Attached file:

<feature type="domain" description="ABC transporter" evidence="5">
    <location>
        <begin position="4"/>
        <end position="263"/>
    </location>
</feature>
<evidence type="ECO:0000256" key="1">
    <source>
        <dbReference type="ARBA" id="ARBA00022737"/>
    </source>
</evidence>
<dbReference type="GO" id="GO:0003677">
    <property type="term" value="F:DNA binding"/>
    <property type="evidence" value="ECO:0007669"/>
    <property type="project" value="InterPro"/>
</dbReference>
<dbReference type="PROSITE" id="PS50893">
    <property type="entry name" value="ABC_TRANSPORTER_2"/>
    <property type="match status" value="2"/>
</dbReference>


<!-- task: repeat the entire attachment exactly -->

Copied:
<feature type="domain" description="ABC transporter" evidence="5">
    <location>
        <begin position="4"/>
        <end position="263"/>
    </location>
</feature>
<evidence type="ECO:0000256" key="1">
    <source>
        <dbReference type="ARBA" id="ARBA00022737"/>
    </source>
</evidence>
<dbReference type="GO" id="GO:0003677">
    <property type="term" value="F:DNA binding"/>
    <property type="evidence" value="ECO:0007669"/>
    <property type="project" value="InterPro"/>
</dbReference>
<dbReference type="PROSITE" id="PS50893">
    <property type="entry name" value="ABC_TRANSPORTER_2"/>
    <property type="match status" value="2"/>
</dbReference>